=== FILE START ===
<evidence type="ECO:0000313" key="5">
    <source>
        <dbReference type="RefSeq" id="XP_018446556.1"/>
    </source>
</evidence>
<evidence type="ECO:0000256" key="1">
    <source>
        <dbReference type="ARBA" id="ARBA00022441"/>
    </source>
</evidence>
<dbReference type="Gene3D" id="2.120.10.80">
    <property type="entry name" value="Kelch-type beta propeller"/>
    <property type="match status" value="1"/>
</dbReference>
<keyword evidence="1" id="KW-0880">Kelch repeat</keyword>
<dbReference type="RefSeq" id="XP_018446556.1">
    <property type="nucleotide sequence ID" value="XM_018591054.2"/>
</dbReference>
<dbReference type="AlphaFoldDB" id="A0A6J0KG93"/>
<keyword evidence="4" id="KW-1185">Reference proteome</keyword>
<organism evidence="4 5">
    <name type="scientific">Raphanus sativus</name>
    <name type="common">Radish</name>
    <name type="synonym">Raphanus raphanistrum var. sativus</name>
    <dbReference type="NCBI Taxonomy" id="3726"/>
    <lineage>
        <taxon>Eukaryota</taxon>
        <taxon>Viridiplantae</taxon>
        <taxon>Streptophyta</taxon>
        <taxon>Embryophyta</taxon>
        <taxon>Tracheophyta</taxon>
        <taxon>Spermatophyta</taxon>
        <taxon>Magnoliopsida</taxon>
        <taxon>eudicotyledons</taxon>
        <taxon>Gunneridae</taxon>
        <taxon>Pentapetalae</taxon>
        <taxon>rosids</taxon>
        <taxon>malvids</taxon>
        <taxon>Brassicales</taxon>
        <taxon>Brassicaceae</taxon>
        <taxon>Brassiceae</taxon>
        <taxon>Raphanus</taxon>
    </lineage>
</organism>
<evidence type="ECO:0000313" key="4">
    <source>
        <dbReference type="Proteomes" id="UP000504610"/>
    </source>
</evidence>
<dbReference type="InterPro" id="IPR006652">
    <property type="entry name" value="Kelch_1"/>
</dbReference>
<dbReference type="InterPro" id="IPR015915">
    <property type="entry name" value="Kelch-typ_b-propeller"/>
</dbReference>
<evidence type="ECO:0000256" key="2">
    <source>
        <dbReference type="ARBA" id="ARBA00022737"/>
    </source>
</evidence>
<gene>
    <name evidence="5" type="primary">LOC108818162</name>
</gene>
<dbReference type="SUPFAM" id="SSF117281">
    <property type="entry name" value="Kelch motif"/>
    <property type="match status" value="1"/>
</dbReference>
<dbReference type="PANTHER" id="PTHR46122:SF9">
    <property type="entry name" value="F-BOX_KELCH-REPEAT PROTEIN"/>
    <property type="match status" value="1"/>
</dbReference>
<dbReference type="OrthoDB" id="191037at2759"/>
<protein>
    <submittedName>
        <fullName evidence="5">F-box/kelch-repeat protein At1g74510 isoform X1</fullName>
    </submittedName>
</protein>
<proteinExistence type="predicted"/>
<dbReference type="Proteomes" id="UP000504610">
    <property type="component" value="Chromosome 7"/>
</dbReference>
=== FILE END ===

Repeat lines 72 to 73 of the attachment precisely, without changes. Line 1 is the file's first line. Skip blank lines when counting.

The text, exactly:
<dbReference type="OrthoDB" id="191037at2759"/>
<protein>